anyone with even a passing knowledge of Texas
history knows Davy Crockett died at the Alamo
in 1836, what happened to his grandson and namesake four decades later has largely
First some Crockett family genealogy: The colorful former
Congressman from Tennessee left behind a widow and five children, two from wife
Elizabeth’s first marriage and three kids of their own. One of those offspring,
a son named Robert, by 1850 had married and fathered a boy he and his wife christened
David in honor of his famous grandfather.
Four years later, Robert moved his family from the Volunteer State to Texas. They
settled in Ellis County, but in 1856 relocated to Hood County, where Elizabeth
Crockett lived on land awarded by the state for her late husband’s service
during the fight
for independence from Mexico.
Young David grew up on his family’s place
along the upper Brazos River near Granbury,
where his father operated a toll bridge. As he got older, David started cowboying.
In 1870, he sold a small herd of cattle and with a friend named Gus Heffron rode
west to the village of Cimarron in the northeastern corner of New Mexico Territory.
Squatting on land owned by the Maxwell Land Grant and Railroad Co., David started
ranching with Heffron as his foreman. Despite his friendship with gunslinger Robert
Clay Allison, a fellow Tennessean who figured in a bloody land fight known as
the Colfax County War, David seems to have played it fairly straight.
Unfortunately, the Alamo hero’s
grandson -- normally a mild-mannered sort -- had a weakness for strong drink.
And one night in the spring of 1876, alcohol contributed to an incident that changed
David’s life much for the worse.
the Santa Fe Daily New Mexican reported on March 25 that year: "Last night after
taps, about nine o'clock, as three of the colored soldiers belonging to the detachment
under Capt. Moore stationed at this place, were entering Lambert's saloon, they
were fired upon by a party of cow-boys, names unknown, and killed instantly. From
what we can gather from the bartender there was no provocation whatever. No arrests
have been made, but the guilty parties are being searched for."
in Cimarron, of course, knew that the shooters were Crockett and Heffron. Soon
both men sat cooling their heels in the county jail.
Back then, justice
often proceeded at a horse-and-buckboard pace. Not until August did the legal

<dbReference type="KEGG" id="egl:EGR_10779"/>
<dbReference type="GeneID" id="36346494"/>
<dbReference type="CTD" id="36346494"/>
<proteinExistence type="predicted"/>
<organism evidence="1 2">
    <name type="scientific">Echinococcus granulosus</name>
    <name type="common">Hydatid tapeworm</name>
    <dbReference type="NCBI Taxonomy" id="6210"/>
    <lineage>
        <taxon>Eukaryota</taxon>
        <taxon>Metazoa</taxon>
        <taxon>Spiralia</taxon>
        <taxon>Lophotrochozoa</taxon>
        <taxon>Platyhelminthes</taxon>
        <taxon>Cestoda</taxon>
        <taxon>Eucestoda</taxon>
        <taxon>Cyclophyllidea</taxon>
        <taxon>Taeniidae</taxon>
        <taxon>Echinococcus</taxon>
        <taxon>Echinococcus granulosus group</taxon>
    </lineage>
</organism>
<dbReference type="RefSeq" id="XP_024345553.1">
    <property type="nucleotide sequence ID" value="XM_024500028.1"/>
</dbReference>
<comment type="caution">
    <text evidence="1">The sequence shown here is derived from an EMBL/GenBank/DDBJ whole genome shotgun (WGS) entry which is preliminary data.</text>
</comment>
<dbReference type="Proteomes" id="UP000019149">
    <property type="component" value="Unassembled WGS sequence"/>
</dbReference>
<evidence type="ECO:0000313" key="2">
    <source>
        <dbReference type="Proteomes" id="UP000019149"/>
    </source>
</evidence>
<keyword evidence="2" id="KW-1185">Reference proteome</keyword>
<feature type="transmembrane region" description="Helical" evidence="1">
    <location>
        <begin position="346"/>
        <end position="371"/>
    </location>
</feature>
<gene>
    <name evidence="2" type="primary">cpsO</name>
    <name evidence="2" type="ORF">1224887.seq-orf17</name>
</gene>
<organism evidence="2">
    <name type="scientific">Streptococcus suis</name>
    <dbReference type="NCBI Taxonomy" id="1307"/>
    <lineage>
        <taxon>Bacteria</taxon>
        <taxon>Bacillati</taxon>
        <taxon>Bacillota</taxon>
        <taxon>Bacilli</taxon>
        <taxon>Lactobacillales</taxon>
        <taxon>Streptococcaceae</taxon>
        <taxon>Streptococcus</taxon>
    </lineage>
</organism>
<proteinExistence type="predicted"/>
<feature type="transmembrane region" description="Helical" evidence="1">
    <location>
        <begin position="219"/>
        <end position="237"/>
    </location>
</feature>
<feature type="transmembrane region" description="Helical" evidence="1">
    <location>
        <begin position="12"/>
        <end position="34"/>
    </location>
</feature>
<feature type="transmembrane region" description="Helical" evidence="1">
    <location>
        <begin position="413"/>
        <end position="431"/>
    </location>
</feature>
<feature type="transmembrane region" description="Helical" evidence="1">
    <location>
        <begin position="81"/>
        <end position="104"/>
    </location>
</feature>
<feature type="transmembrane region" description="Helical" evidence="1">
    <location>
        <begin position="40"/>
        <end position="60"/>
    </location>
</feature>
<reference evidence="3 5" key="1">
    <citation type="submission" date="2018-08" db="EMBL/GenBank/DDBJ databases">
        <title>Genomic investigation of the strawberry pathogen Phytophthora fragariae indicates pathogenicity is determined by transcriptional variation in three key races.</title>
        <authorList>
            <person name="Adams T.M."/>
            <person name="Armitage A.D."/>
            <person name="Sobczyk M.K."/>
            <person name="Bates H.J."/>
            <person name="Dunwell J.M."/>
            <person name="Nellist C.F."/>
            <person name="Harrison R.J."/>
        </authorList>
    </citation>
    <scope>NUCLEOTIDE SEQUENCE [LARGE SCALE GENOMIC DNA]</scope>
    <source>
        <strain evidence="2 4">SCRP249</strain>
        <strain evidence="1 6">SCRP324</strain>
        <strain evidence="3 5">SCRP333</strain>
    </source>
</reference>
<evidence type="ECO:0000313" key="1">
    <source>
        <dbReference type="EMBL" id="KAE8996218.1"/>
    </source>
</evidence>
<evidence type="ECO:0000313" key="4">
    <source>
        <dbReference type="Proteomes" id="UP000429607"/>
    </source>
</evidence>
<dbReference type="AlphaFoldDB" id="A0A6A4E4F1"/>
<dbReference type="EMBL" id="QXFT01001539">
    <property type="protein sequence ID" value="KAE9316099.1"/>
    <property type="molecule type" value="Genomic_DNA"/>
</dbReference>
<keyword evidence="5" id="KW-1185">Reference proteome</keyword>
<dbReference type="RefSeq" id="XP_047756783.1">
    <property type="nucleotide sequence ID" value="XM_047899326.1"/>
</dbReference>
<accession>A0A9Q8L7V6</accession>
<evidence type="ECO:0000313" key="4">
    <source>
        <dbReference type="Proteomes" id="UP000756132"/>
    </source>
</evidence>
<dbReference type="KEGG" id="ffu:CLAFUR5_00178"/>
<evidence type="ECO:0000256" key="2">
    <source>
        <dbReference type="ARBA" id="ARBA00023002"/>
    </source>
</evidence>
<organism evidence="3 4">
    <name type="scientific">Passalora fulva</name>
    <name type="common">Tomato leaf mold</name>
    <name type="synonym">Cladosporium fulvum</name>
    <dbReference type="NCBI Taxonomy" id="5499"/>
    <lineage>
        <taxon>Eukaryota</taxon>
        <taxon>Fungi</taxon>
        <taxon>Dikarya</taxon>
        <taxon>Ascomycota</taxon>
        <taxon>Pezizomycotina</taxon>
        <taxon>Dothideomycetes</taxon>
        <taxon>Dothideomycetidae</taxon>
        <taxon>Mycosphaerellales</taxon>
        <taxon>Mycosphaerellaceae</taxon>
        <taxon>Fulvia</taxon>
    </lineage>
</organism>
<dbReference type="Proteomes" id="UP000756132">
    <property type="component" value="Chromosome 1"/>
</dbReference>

system take any definitive action regarding the two men. In what today would be
called an examining trial, a justice of the peace found insufficient evidence
to proceed against either man and they went free.
did not reform his ways.
A letter published in The Daily New Mexican of
Oct. 4, 1876 tells what happened next:
“Two noted desperadoes, Crockett
and Heffron, who have…been a terror to this community, and who were implicated
in the killing of three colored soldiers at the St. James Hotel last spring, have
been ‘running the town,’…poking six-shooters and shotguns in the faces of whom
The two cowboys had been on a drunken spree for at least a
couple of days. As another newspaper reported, they “defied arrest, threatening
to kill any one who should attempt it; …rode their horses into saloons, stores
and offices, and with their double-barreled shotguns cocked have compelled persons
to comply with their demands no matter what they were.”
Worse yet, as
the story continued, “On Saturday they baited the sheriff, and with their shotguns
loaded, cocked and aimed at his breast told him he only lived at their pleasure,
and politely informed him that when he made any attempt to arrest them to be sure
to have ‘the drop,’ or his time on earth would be short.”
Turns out, they
had it backwards about who shouldn’t be buying green bananas.
The Daily New Mexican continued, “Sheriff [Isaac] Rinehart and two others started
to arrest these fellows…. The Sheriff's posse went out in the western part of
town in the neighborhood of Sebwenk's barn…found Crockett and [Heffron] on horseback…and
…told [them] to surrender.”
Instead, as the letter writer put it, the
two wanted men “placed themselves on the defensive” (presumably this meant they
drew guns and pointed them toward the posse members) and the officers opened fire.
At that, Crockett and his pal wheeled their horses toward the nearby Cimarron
The lawmen gave chase and found Crockett dead on the other side
of the streambed. A few hundred yards farther, they took Heffron into custody.
He had been wounded, but not mortally.
“Things will now take a change for
the better, as there are plenty here now who say they will stand up for Sheriff
Rinehart in enforcing the law against all evil-doers," the writer concluded.
residents of Cimarron did not mourn his passing, but David got a decent funeral,
his grave marked with a wooden plank. A family member came to New Mexico intending
to put up a more permanent tombstone, but for unknown reasons, that never happened.
Interestingly, none of the newspaper coverage of his exploits and subsequent violent
demise mentioned that the dead cowboy from Texas
was Davy Crockett’s
Cox - December 19, 2012 column
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